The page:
A 25,000-gallon underground cistern collects rainwater gathered from roof urns; wastewater from sinks, toilets, and showers cascades into underground purifying tanks and is also funneled into the cistern. The water from the cistern is then used to irrigate the landscaping around the four-bedroom home. Laura Bush insisted on the use of indigenous grasses, shrubs, and flowers to complete the exterior treatment of the home.

...Although the rigors of running the United States follow him to Crawford, the President routinely works in a round of golf on nearby links or wets a hook in one of the ranch's man-made lakes.

(photo from GoogleEarth)

25,000 gallon water storage and pipes buried 300' deep do not make an average property, but arguable are features of a survivalist compound. And even here in L.A., 4000-sq.-ft. homes are considered large.

Time's fawning 2000 Person-of-the-Year coverage reveals these humble details:
A 10-acre man-made pond built and stocked with 5,000 bass has also been designed around the oak trees

. . . Made of limestone from Lampasas, Texas, less than a two-hour drive from here, it has long rectangular bricks of a dusty putty color with the texture of little mountain ranges. Designed to wind around a series of old live oaks, the compound has an old oak spread out over the front as its focal point. The single-level home's 10,000 sq. ft. are nearly finished, but the high-ceiling rooms take up only a third of that space. The limestone porch takes up the rest, circling the house like a moat.

And this truly disturbing item:
Other walls have a few touches of humor: a framed likeness of President Bush dressed as an oil sheik greets you as you walk out of the bathroom...

In every article about GWBush's faux-cowboy hideout, there is one interesting tidbit, quoted here from the Time piece:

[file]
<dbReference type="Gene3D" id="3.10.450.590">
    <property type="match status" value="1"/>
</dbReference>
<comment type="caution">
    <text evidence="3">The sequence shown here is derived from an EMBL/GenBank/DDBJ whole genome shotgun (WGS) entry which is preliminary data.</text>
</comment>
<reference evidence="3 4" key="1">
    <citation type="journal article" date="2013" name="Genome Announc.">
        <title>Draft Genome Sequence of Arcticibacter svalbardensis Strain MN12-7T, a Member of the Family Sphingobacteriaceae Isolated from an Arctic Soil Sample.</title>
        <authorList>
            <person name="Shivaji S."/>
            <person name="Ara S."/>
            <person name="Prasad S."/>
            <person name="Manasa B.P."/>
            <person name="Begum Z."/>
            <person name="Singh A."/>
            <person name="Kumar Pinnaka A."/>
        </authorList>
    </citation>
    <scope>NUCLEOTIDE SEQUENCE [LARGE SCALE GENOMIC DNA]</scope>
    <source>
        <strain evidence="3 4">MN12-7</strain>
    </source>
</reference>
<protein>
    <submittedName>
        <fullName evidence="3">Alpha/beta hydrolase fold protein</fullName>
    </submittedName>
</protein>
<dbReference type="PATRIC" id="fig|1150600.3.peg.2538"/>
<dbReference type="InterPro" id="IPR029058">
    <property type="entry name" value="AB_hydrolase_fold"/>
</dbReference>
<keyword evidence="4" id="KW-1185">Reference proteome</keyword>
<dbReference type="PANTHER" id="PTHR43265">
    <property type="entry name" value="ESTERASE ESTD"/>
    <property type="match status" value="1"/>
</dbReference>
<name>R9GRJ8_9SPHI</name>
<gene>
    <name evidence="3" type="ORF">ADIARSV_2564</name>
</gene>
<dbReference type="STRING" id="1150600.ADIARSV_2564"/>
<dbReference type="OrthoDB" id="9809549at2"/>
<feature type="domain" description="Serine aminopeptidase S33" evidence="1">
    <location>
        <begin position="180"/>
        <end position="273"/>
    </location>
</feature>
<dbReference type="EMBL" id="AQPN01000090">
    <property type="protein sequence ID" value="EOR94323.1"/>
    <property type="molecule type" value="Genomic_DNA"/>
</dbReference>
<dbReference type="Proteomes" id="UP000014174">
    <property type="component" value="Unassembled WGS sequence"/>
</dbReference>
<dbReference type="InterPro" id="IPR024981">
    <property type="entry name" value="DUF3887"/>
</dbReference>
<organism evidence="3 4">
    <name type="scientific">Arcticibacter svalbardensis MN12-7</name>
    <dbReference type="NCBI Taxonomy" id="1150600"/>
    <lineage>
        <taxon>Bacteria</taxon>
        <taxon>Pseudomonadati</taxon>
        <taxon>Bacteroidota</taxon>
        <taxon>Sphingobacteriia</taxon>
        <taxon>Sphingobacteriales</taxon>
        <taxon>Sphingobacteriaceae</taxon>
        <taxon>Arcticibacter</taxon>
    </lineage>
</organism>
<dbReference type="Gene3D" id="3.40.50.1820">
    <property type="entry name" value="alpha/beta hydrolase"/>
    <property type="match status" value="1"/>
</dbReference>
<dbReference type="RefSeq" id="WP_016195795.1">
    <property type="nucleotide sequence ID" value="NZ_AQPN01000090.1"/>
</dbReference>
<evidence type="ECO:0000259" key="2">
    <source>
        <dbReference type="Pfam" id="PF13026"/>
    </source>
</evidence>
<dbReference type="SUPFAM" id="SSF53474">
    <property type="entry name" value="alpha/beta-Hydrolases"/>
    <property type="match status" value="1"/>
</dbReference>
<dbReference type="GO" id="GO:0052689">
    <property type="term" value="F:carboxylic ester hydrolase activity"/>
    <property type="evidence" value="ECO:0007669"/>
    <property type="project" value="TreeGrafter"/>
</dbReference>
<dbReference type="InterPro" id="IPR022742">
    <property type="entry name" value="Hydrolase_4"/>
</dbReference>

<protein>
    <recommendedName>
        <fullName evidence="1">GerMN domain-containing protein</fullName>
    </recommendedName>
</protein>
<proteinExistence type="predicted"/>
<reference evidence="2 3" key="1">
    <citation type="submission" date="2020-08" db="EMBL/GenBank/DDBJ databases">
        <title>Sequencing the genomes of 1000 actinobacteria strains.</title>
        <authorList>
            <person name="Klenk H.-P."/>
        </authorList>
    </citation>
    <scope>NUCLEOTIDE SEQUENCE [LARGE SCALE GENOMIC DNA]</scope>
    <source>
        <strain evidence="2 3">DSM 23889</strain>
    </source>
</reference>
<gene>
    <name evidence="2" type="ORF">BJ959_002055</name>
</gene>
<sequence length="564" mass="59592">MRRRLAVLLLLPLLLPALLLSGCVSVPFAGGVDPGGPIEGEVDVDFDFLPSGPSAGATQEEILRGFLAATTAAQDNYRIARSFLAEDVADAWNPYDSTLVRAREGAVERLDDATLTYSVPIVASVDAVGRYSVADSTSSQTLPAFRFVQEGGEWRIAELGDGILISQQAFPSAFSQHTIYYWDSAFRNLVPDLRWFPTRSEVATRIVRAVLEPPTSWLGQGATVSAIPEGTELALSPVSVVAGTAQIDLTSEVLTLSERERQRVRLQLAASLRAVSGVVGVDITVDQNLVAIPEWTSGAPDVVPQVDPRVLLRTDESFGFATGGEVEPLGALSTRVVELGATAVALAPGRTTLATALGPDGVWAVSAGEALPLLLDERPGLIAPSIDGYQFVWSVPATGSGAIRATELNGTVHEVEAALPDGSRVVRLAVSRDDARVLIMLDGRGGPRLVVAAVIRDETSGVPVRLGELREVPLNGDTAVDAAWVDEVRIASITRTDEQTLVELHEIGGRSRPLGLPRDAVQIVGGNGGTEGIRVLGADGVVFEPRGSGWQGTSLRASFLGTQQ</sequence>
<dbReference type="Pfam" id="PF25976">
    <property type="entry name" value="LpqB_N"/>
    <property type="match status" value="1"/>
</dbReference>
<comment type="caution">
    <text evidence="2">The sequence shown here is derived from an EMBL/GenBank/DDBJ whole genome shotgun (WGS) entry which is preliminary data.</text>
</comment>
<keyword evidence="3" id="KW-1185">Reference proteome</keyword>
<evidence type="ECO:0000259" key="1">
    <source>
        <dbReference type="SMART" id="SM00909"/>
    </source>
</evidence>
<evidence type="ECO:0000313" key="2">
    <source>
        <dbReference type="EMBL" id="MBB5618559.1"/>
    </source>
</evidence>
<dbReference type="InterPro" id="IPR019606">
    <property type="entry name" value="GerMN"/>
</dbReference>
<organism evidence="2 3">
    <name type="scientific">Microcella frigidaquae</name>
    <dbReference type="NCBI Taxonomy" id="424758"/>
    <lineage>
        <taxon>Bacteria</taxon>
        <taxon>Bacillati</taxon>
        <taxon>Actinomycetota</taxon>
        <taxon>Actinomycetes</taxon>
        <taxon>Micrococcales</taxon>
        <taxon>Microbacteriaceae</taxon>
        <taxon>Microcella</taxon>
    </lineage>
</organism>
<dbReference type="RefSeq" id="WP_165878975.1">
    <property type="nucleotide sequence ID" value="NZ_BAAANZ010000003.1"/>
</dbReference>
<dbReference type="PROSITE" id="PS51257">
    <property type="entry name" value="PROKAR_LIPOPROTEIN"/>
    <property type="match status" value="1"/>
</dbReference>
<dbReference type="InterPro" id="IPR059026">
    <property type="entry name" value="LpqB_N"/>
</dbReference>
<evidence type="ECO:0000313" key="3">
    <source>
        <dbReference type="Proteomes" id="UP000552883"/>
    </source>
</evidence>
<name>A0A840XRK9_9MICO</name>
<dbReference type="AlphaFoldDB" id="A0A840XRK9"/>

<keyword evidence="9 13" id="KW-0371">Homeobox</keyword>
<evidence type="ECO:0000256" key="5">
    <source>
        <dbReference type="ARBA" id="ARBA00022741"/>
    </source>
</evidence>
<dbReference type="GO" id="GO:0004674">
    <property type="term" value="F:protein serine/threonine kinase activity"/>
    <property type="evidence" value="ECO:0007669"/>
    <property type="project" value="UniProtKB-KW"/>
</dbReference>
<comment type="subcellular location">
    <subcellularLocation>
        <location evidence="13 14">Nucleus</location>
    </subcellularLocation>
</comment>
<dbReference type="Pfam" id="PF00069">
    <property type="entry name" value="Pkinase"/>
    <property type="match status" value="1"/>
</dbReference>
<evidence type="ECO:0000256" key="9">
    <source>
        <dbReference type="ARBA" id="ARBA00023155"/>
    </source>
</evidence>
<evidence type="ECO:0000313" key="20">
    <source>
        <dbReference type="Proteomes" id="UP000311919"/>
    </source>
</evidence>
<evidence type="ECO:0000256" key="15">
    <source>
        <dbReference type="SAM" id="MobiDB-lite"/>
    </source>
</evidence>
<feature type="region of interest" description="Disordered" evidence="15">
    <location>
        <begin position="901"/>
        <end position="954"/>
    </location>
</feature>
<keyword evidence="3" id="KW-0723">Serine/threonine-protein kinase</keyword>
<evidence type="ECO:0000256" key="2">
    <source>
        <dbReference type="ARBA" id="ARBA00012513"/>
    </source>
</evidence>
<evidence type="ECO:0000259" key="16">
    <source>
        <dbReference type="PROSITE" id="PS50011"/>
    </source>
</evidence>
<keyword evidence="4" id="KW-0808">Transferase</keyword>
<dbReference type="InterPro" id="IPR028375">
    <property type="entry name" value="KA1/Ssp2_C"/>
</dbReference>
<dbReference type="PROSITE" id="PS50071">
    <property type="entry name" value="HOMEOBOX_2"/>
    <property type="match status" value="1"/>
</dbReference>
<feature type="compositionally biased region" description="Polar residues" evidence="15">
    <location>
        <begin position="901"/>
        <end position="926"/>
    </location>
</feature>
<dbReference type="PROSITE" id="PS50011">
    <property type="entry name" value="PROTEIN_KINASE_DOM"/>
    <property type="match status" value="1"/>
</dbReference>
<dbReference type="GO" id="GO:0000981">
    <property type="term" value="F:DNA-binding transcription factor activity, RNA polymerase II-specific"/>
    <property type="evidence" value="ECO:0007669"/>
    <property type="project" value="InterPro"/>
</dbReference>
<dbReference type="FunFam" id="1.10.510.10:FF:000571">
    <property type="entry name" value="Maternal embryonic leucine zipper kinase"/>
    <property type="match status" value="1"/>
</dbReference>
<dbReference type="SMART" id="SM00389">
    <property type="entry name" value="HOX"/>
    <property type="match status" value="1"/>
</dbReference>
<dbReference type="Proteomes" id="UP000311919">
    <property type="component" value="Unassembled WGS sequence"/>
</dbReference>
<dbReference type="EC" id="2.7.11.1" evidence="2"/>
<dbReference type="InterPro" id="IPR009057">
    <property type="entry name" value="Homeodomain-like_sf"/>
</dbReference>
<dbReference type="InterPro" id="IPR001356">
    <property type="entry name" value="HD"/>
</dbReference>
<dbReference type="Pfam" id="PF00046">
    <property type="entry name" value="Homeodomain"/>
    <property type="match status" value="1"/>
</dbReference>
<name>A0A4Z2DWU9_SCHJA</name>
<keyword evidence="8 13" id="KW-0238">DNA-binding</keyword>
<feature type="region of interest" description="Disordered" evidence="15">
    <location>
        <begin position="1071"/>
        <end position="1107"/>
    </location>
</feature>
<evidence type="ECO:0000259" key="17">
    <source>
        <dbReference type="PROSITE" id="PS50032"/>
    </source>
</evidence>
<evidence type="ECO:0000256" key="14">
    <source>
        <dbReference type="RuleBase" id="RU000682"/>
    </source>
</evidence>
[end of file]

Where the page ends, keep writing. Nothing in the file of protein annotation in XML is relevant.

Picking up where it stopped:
The builders are all from a religious community in Elm Mott, Texas. The women applying the last touches to the cabinetry are dressed in full-length cotton dresses with simple patterns. "They have the most lovely countenances," says Bush, stepping from the driver's seat.

Further digging into the "religious community" finds Homestead Heritage, from nearby Elm Mott, TX:
Inside you’ll find our handcrafted furniture and accessories plus hundreds of one-of-a-kind heirloom gift items—pottery, wrought iron, quilts, handmade brooms and baskets, mesquite shepherd’s lamps, wooden cutting boards and spoons, oil lamps, beeswax candles, natural soaps, needlework, original watercolors, cards, children’s storybooks and homesteading how-to’s as well as Homestead Farms specialty foods and Homestead Gristmill Baking Mixes.
Sounds charming?

Not so fast, it's a cult, according to Watchman Fellowship:
Homestead Heritage: Elm Mott, TX, formerly Koinonia Communities or Emmaus Fellowship, is an abusive shepherding goup that teaches modalism and multilevel works salvation. Their leaders claim their authority is that of “Jesus coming in the flesh.” The group operates a large farm with a crafts center and yearly public fairs. They also publish homeschool materials under the name, Essential Christian Education and Truth Forum. They were featured in the February 2005 issue of Christianity Today, and President George W. Bush chose them to construct his house in Crawford.

What do they mean by "shepherding"?
Shepherding: Christian growth is allegedly facilitated by yielding personal freedoms to a discipler or "shepherd" who controls virtually every aspect of an individual's life. This is a form of spiritual abuse, a manipulative distortion of true biblical discipleship that can ultimately rob individuals of their liberty and autonomy that is to be found in Christ. Used by many traditional cults, as well as by some religious organizations that are not cultic in their basic doctrine.